The courses offered included pastoral training, teacher training and technical instruction.

The church intended that this new institution would be the Avondale of the Pacific, enabling Pacific Island students to be trained in the Pacific Islands.

The official opening of Fulton Missionary School was held on April 28, 1941.

The first principal was AG. Stewart.

The change of name to Fulton Missionary College was done in 1949, commissioning it as the  senior educational entity of the Central Pacific Union, which was a new regional administrative  structure that was created because of the church’s growth.

Dr Currow divulges in his documentary that in order to mark that change of status to a college,  Fulton reorganised itself into departments and also held its first graduation in 1949.

A rebuilding program commenced with a kitchen and dining room in 1959.

To mark the 21st anniversary, plans for the new administration building, library, chapel and  classroom block were unveiled; this was completed in 1964 and opened by the governor of Fiji.

In the 1960s, under the direction of Max Ferguson, Fulton developed a dairy industry.

At one time, Fulton was the largest shareholder in Rewa Dairy because of the vast land under its
lease agreements.

However, recruitment of experts to manage such an investment and ensuring that  the focus of the institution remained firmly on education resulted in the farms sold one by one.

In 1971, Fulton Missionary College was renamed as Fulton College.

Dr Currow comments in his documentary that Fulton benefited from the many volunteer trips to renovate the infrastructure.

John Morris from Sydney, Australia, oversaw these projects for more than a decade, including the repairs after the destruction caused by Cyclone Kina in 1992.

Mr Nemani Tausere became the first Fijian principal in the 1990s.

He went on to be the longest serving principal in one appointment. A number of building  projects included an expansion of staff and student housing, the building of transit units and  the expansion of the library.

In early 2000 a memorandum of understanding was developed with the Ministry of Education
to include opportunities for Fulton’s students to be sponsored by the Public Service Commission
scholarships, as well as the possibility of paying salaries for lecturers, however this was derailed
because of the 2006 coup; but some Fulton education students received the PSC scholarships.

The establishment of the Fiji Higher Education Commission resulted in Fulton College being recognised in December 2010 and registered Fulton as a university college in November 2012 for a five-year period.

The relocation to Sabeto in 2014 was because of dissatisfaction with the lease arrangements  from the landowners of Nakalawaca Village.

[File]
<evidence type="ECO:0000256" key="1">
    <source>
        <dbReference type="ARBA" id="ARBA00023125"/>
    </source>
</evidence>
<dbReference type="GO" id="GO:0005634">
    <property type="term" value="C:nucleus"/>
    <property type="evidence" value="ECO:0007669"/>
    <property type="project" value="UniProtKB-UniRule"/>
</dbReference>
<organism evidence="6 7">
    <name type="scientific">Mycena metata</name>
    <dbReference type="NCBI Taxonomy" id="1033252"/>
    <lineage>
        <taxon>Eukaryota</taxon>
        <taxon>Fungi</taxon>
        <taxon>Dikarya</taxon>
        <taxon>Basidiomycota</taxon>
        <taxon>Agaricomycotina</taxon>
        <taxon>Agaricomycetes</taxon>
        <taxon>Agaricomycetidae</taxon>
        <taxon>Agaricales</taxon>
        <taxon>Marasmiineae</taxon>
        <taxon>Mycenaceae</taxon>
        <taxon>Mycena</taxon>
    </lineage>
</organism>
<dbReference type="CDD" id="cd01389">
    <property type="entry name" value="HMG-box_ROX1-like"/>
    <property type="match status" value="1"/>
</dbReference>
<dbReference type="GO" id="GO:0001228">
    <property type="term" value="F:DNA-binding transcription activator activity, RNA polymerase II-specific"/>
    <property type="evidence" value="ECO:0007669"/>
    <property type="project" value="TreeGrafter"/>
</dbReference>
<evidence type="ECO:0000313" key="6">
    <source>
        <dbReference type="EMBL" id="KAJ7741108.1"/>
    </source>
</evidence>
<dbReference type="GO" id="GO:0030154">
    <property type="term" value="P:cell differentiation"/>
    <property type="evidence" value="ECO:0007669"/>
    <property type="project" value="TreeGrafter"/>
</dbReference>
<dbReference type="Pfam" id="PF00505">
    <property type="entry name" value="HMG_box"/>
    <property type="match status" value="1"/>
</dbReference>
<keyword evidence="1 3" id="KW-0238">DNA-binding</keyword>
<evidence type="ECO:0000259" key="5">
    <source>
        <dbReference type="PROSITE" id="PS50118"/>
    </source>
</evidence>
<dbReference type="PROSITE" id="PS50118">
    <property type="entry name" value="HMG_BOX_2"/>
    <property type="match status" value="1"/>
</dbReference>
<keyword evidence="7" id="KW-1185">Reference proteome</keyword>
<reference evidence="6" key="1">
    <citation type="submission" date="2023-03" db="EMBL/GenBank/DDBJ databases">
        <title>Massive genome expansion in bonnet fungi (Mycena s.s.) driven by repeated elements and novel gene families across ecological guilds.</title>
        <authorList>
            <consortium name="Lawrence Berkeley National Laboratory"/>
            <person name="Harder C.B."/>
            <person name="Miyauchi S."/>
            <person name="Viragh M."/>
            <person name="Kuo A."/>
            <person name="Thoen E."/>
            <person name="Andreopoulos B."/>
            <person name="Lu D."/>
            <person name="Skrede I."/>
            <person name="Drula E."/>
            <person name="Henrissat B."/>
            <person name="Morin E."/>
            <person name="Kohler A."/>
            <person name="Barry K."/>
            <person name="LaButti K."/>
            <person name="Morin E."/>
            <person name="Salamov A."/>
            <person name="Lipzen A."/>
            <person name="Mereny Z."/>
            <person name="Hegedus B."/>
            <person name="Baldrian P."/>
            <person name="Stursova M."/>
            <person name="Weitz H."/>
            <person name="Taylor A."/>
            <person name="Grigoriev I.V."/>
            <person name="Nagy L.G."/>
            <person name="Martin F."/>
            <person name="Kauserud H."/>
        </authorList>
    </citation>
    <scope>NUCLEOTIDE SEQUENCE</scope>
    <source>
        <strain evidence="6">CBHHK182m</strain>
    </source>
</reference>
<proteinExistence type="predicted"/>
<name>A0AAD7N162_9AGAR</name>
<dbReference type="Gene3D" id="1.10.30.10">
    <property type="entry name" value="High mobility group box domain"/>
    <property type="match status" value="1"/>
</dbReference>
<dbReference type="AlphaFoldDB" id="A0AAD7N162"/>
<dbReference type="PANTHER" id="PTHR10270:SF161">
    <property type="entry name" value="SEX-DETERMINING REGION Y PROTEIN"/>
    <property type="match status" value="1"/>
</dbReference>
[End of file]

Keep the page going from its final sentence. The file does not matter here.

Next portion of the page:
Dr Currow enthuses in his documentary that in 2010, after almost a decade of legal challenges  between the landowners and Fulton College, a 99-year lease on a 123-acre site at Sabeto was signed.

Construction commenced in 2011 and the new institution opened for classes in 2014.

After the renewal of Fulton’s institutional registration by the Fiji Higher Education  Commission in 2018, Fulton was rebranded Fulton Adventist University College.

Dr Currow added in his documentary that the school served a significant  function in the development
of educational standards, especially the evolving entry levels for the training programs; which has evolved to an internationally recognised higher education qualification.

Since the first official graduation from Fulton Missionary College in 1949, more than 3700 students, of
which about half have been teachers, graduated to serve the church and communities throughout the
South Pacific region.

Some have assumed significant responsibilities in both the church and the  government.

Many have also progressed  to postgraduate qualifications at a range of institutions.

Based on an illustrious history in support of education across the Pacific, Fulton Adventist University
College continues to make a valuable contribution within Fiji and the wider Pacific region.

“While we work through the challenges of a global pandemic, we are not losing sight of the  reason our students have always chosen Fulton — faith, service, learning and hope. These four  words express the aspirations of our current students and would be equally true for the students  and staff who commenced this institution many years ago,” stated Dr Coulson, the current principal at Fulton Adventist University
College.